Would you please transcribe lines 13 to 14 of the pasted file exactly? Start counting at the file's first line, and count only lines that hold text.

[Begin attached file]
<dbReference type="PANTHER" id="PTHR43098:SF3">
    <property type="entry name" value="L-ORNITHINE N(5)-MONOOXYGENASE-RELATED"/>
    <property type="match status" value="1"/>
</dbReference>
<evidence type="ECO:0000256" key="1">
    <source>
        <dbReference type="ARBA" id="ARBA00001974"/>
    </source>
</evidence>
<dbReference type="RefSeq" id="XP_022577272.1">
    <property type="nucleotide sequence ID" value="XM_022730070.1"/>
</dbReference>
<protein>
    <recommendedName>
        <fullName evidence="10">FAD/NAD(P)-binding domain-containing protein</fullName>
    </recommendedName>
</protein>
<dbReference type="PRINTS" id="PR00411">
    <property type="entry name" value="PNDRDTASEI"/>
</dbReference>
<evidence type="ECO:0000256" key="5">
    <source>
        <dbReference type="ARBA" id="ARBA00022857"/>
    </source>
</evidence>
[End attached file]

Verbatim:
<protein>
    <recommendedName>